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Hot This Year! - Messages of Hope

Posted on March 20, 2008
(This newsletter is a little off the beaten path for me.  It's a little controversial.  But am I on target?
Messages of hope have caught fire this year in America.  Hope is the message of a presidential candidate.  It is also the message of an extraordinarily popular pastor on national TV.  They've both struck a deep chord with Americans.
The politican puts hopes in terms of enlarged government to provide all sorts of provisions such as good educations and jobs as well as health care for all.  On the other hand, the pastor frames hope in the context of God's provision of all sorts of benefits such as good educations/jobs and promotions.
I'm going to compare the pastor's message of hope to what I understand to be a biblical viewpoint as well as the experiences of most Christians.  (I'll leave the assessment of the politician's message of hope to you)
There is no question that the Bible offers numerous promises of hope, mentioning the  word hope nearly 40 times.
But hope in the Bible doesn't seem to refer to such material things as education, jobs, good health, and promotions.  Biblical hope points to eternal truths as opposed to the hope dependent on external circumstances.   
If I hang my hat on only the hope of changed external circumstances, I only have to look around to observe that kind of hope doesn't hold up to the experiences of most Christians today or ever in history. 
As affluent Americans (even our poor in America are affluent compared to most people in other lands), our vision of hope is greatly skewed.  We can't help it.  That's the way we've grown up - accustomed to full stomachs, roofs over our heads, warm houses, phones, cars, TV's, etc.  So, it's only natural that such spiritually soaked messages of hope have immense appeal to the upward mobile in our materialistic culture.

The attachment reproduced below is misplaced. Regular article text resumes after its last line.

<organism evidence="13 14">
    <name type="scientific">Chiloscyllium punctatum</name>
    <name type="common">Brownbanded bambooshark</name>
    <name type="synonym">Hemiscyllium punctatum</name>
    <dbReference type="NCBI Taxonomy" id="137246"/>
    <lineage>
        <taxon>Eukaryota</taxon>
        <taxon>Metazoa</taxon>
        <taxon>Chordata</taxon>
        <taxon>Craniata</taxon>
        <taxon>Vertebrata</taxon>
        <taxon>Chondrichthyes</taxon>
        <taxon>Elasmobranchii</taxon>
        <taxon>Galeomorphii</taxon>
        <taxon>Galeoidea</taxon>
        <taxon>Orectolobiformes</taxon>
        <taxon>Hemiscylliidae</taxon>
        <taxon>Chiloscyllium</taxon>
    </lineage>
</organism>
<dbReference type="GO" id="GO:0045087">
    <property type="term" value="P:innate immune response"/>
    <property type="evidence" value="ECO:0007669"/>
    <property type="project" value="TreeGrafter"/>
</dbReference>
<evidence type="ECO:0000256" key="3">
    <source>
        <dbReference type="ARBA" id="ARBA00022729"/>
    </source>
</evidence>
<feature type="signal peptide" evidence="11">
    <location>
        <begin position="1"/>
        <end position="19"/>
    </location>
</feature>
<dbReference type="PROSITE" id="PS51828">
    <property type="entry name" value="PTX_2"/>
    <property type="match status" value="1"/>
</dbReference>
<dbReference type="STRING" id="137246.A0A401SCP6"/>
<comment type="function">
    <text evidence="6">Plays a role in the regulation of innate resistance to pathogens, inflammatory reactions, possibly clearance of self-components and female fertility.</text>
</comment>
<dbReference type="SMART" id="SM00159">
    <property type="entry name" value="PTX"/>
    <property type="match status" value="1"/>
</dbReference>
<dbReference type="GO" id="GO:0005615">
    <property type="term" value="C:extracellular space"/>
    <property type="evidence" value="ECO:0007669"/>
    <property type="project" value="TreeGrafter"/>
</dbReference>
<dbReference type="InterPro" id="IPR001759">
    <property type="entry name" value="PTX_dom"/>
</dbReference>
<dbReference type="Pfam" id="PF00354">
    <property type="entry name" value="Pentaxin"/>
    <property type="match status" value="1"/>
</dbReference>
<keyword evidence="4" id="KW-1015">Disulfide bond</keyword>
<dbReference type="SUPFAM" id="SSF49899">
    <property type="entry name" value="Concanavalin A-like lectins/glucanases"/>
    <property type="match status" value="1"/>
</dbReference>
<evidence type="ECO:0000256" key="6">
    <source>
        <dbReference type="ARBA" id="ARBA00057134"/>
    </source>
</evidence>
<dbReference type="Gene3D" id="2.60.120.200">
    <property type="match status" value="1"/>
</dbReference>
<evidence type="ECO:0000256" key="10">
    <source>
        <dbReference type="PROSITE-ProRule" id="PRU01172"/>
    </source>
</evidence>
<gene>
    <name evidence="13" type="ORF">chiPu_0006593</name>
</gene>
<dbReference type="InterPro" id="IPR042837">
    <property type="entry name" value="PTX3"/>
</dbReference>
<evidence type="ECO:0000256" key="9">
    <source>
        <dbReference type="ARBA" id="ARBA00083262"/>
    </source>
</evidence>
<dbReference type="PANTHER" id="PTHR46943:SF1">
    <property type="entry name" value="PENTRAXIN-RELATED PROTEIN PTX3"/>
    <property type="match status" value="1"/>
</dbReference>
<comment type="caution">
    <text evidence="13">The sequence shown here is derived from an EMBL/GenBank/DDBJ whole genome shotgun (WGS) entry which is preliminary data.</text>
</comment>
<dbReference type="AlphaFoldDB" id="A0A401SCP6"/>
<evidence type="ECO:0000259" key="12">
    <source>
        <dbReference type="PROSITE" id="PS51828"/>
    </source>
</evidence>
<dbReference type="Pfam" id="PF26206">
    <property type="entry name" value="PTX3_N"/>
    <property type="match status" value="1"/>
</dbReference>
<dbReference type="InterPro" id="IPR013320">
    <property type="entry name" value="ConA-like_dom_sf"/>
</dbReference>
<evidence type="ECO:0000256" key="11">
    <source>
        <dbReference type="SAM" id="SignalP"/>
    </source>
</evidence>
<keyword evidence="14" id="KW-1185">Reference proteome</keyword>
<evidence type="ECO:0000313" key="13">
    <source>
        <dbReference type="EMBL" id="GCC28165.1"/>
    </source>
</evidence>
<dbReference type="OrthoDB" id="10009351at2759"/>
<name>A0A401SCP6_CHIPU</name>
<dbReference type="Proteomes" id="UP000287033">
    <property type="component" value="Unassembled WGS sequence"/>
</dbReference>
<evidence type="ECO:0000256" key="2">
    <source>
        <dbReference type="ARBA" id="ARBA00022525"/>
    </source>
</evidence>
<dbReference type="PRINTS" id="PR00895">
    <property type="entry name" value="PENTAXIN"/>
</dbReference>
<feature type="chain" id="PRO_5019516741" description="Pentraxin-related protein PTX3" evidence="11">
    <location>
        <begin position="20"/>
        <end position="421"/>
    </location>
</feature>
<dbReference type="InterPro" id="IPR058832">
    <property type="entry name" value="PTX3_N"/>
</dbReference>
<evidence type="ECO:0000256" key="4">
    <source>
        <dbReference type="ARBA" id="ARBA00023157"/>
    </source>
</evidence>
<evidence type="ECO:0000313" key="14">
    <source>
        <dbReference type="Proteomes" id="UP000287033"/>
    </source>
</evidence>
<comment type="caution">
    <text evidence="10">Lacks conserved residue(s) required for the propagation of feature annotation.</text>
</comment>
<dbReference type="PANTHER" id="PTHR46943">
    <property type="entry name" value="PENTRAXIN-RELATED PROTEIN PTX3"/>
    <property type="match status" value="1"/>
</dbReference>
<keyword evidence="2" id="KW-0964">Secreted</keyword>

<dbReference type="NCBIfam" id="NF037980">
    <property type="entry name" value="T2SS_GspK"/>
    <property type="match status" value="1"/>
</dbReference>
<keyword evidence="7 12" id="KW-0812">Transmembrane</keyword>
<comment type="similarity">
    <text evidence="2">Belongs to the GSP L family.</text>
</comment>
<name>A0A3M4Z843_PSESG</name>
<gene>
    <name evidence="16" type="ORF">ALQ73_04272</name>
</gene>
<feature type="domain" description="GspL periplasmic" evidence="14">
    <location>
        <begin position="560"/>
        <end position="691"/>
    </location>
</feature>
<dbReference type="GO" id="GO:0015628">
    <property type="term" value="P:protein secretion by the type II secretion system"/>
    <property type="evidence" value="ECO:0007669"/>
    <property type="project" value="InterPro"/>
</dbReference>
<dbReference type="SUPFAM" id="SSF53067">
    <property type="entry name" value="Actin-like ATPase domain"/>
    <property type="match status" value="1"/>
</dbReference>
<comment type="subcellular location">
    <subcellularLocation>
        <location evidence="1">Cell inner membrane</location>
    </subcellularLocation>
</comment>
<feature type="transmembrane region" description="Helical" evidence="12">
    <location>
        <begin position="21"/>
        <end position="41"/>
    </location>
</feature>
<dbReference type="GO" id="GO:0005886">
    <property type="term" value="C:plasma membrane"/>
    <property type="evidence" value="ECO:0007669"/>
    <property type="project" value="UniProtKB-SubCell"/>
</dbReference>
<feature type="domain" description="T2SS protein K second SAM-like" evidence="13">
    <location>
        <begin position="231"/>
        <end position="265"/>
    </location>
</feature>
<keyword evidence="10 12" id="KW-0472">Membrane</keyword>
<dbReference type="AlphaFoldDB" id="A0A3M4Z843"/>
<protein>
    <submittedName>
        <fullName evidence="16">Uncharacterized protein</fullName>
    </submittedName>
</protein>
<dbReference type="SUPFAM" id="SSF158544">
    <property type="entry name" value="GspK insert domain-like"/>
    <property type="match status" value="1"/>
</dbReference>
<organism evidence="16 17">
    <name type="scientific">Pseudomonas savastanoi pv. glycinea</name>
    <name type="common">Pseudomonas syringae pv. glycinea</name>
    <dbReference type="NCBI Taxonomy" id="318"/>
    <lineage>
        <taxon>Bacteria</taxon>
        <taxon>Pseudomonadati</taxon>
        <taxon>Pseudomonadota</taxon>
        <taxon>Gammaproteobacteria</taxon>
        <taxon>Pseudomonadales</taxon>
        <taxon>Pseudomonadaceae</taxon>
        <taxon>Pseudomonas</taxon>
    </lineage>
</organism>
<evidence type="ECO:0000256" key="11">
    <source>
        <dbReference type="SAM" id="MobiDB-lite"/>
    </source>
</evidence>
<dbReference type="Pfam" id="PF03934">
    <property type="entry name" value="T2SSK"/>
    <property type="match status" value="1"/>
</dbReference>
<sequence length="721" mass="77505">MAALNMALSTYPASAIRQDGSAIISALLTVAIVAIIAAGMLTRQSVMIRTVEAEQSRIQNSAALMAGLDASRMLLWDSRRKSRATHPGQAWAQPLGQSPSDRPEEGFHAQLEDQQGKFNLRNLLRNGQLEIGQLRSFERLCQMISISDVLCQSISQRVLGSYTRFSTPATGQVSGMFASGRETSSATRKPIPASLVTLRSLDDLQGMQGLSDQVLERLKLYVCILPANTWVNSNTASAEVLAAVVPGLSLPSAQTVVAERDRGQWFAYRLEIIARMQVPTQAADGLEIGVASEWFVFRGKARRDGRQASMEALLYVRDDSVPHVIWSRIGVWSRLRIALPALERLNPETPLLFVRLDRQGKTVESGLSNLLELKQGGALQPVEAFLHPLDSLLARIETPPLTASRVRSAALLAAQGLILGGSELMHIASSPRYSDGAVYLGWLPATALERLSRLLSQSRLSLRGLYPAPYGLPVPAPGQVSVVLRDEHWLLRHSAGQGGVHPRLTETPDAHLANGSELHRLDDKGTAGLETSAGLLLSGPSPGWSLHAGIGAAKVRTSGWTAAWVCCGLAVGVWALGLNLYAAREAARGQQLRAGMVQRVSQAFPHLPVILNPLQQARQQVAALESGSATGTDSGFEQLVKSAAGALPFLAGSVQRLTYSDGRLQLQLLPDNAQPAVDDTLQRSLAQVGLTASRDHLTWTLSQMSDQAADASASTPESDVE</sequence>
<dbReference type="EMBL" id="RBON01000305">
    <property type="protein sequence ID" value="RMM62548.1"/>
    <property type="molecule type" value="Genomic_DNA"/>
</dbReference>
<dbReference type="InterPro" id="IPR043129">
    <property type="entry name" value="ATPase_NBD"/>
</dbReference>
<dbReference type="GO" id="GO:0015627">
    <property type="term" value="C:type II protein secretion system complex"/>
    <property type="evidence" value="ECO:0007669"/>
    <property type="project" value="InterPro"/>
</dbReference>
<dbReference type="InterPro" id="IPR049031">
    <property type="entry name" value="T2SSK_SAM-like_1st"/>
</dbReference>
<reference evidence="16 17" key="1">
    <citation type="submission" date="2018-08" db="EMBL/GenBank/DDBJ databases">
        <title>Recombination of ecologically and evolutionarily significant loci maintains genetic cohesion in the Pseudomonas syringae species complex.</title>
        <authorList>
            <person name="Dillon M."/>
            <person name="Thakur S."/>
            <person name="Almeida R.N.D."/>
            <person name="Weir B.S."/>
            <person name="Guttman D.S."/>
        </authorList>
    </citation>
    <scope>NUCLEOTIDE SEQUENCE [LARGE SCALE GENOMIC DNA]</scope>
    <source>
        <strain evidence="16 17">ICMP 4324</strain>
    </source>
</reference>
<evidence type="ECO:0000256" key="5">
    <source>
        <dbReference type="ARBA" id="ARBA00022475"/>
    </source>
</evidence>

But let's look at hope from the viewpoint of the more than one billion self proclaimed Christians who're mostly poor that live in non-western nations.  Do you think poor Christians in Latin America, Africa, and Muslim nations view hope from having good educations and jobs?  Realistically, what prospects do they have of such regardless of how much hope they have in this life time? 
Wouldn't such external things seem far fetched to most non-westerners? By necessity they have to be fixated on just putting food on the table and roofs over their heads, as well as dodging the threats of authorities and other enemies for just being dispised Christians (1 Corinthians 6:4-5). 
But if wonderful external things are really the essence of God's hope, wouldn't it be reasonable for Christians all over the planet to hope and dream of them?   Shouldn't they be able to hope for the same opportunity for enormous external circumstances as do we upward mobile Americans, provided they merely open themselves up for God to work in their lives?
Not that God doesn't ever change external circumstances. He can and does.  And even if we're doing it without God, we westerners can capture some hope for ourselves.  It can done with self improvement, hard work, and positive attitudes.  We're blessed to live in a country that offers enormous personal opportunities to prosper.  Not a bad thing!  This in itself can bring an element of hope (athough we all are personally aware of affluent people who're pretty miserable).  
But changing external circumstances is not God's bottom line (1 John 3:22 & 1John 5:14-15).  His bottom line is all about a close personal relationship with him and with fellow believers here and now as well as in our next life.  (Read Blessings Even in Divorce, my blog this week)
God may or may not deem our need to be one of living in a free country, being worldly successful and pain free, having a great house, or getting a promotion. Instead he gives us the real hope of being in deep friendship with Him and with other Christians who surround us with displays of his love for us, and us for them.
Deep spirited relationships and the expectation of salvation are the kind of hope God promises and guarantees.  Isn't this the most extraordinary hope of all!
For a further glimpse at the unsurpassed hope that God's love offers, listen to my two 8 minute radio shows:
Our Greatest Psychological Need - Unfailing Love
The Father's Love Letter - I Wait for You

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